Today, almost every election held on the island of Ireland uses the Single Transferable Vote (STV). Bar elections for the 18 Westminster seats from Northern Ireland – every other election, on both sides of the border, uses the system. In fact, the Republic of Ireland has successfully used STV for over 100 years. But how did Ireland leave behind First Past the Post?
The last UK general election in Ireland to use First Past the Post was in 1918. The poll was the first opportunity in eight years for the Irish people to make their voice known at the ballot box due to the First World War. The results marked a turning point in Irish politics due to the collapse in support for the moderate nationalist Irish Parliamentary Party, which had dominated the Irish political landscape since the 1880s, and a growth in support for the Sinn Féin party.
Under First Past the Post, Sinn Fein won a landslide – taking 73 out of 105 seats (69.5%) on just 47% of the vote.
The ‘question of Ireland’ was a contentious issue at the time and no UK prime minister wanted to be the one to ‘lose’ Ireland so, in an attempt to stem the influence of rising independence movement, the government passed the 1919 Local Government Act of Ireland. With First Past the Post benefitting Sinn Fein, this act would allow the use of proportional representation, specifically the Single Transferable Vote, in local elections. Rather than one person representing everyone in a ward, under STV, bigger wards elect a small team of representatives. This allows for results to more closely reflect the way the electorate voted.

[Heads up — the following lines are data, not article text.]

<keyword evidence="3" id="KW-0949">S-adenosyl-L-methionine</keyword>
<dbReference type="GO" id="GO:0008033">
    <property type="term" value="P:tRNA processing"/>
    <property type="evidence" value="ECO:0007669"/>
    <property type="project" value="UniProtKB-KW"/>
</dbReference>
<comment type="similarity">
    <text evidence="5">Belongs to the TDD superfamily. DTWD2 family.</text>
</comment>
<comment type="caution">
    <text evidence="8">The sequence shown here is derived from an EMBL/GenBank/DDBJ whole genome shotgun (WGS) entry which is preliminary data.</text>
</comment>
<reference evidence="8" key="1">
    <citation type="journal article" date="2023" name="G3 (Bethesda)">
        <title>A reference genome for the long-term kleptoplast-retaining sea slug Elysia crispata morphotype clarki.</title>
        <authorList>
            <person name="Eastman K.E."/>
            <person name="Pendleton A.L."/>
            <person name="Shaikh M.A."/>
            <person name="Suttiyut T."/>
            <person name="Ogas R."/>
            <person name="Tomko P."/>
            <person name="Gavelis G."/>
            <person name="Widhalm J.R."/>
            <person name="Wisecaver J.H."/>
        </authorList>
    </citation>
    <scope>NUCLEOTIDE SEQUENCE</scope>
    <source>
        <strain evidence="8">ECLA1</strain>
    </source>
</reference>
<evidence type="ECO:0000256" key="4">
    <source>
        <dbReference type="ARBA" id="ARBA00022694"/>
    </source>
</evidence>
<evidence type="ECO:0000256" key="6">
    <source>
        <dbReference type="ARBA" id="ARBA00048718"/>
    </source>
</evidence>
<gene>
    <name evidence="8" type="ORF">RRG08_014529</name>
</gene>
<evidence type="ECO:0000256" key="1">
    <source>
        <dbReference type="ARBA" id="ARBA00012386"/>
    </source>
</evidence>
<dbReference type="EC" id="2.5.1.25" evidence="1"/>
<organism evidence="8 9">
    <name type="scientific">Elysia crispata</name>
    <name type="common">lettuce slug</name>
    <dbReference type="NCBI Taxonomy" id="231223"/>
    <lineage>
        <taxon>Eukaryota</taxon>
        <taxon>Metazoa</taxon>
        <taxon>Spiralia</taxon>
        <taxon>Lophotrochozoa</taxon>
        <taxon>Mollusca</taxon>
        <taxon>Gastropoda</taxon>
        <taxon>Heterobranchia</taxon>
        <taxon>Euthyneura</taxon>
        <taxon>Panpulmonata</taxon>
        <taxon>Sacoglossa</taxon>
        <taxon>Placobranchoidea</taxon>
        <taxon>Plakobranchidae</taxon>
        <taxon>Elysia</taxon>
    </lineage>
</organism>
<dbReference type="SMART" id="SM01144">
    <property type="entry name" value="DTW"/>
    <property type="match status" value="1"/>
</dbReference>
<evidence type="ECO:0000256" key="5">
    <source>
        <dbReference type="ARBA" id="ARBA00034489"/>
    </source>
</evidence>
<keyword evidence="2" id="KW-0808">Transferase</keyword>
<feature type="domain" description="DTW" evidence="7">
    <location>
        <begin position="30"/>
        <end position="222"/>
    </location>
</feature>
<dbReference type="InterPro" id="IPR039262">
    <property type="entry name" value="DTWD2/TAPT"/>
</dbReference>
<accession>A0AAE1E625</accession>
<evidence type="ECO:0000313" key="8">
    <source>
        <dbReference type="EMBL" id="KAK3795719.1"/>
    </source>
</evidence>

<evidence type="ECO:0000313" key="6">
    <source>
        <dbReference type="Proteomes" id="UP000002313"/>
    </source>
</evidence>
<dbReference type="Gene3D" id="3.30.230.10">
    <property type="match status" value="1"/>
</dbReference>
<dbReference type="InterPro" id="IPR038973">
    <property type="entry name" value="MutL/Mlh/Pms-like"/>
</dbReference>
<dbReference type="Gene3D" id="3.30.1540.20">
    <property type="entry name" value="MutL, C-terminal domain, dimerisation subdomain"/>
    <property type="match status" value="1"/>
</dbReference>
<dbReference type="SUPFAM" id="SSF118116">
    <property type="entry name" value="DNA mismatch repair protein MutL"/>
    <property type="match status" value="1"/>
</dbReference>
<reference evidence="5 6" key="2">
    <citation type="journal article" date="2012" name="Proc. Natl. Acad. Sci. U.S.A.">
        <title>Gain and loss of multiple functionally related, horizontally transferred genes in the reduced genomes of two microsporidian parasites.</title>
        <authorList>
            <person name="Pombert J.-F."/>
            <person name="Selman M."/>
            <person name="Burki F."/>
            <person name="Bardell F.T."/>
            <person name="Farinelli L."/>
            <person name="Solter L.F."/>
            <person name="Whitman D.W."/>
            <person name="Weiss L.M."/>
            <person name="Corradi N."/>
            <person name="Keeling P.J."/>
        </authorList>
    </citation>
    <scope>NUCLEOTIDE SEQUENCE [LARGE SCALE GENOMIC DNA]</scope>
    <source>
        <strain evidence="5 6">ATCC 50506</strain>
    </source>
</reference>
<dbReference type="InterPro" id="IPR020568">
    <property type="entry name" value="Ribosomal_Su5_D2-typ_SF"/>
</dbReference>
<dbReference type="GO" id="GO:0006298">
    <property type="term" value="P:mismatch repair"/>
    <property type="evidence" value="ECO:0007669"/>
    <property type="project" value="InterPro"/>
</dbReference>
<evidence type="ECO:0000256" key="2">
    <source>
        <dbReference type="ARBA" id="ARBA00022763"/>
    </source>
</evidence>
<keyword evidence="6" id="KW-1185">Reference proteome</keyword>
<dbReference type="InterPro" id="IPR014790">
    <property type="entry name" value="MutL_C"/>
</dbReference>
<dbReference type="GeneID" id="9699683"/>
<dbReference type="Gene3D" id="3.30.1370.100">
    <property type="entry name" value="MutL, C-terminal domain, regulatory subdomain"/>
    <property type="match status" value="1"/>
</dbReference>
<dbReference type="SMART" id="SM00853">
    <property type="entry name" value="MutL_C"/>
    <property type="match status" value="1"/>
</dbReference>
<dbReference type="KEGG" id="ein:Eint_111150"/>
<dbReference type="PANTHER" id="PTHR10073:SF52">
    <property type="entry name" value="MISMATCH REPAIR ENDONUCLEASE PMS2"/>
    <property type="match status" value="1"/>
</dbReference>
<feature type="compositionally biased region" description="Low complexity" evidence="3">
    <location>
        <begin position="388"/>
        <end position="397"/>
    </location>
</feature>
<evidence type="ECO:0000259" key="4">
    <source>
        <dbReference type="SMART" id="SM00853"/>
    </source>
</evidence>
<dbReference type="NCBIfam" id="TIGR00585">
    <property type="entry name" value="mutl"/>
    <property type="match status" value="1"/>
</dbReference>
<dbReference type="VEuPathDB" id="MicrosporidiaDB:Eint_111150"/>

It was hoped that the Local Government Act would stop Sinn Fein’s gaining seats out of proportion of their actual votes. But far from opposing the move, Sinn Fein took up the challenge and adopted proportional representation as part of their wider commitment to empowering the Irish people. In fact, Arthur Griffith, who founded Sinn Féin, had welcomed the foundation of the Proportional Representation Society of Ireland in 1911 (initially as a branch of the ERS, then known as the Proportional Representation Society).
STV would be first used at the local level in Ireland during the 1919 Sligo by-election. The outcome of the election was celebrated and Irish Times wrote that it was “a thoroughly workable system” and it provided the “Magna Carta of political and municipal minorities”.
In 1920, it was used for local elections and enshrined in the Government of Ireland Act, although the House of Commons of Southern Ireland the act created was soon superseded by events in the War of Independence. STV was becoming an intrinsic part of Irish politics though.
Following independence, STV was adopted for Irish Free State elections in 1922 and its use was entrenched in the Irish Constitution, ratified by the people in a referendum on 1 July 1937.
Where there were challenges to the system, they were beaten. A referendum in 1958 was held in 1959 to switch the Republic of Ireland’s voting system back to the FPTP voting system. This proposal was narrowly rejected by 52% against to 48%. A second referendum was held on the same issue in 1968 which more decisively rejected the plans by 61% to 39%. The experience in the Republic of Ireland is one familiar the world over – once people become used to a proportional electoral system there is little appetite to switch back to First Past the Post.
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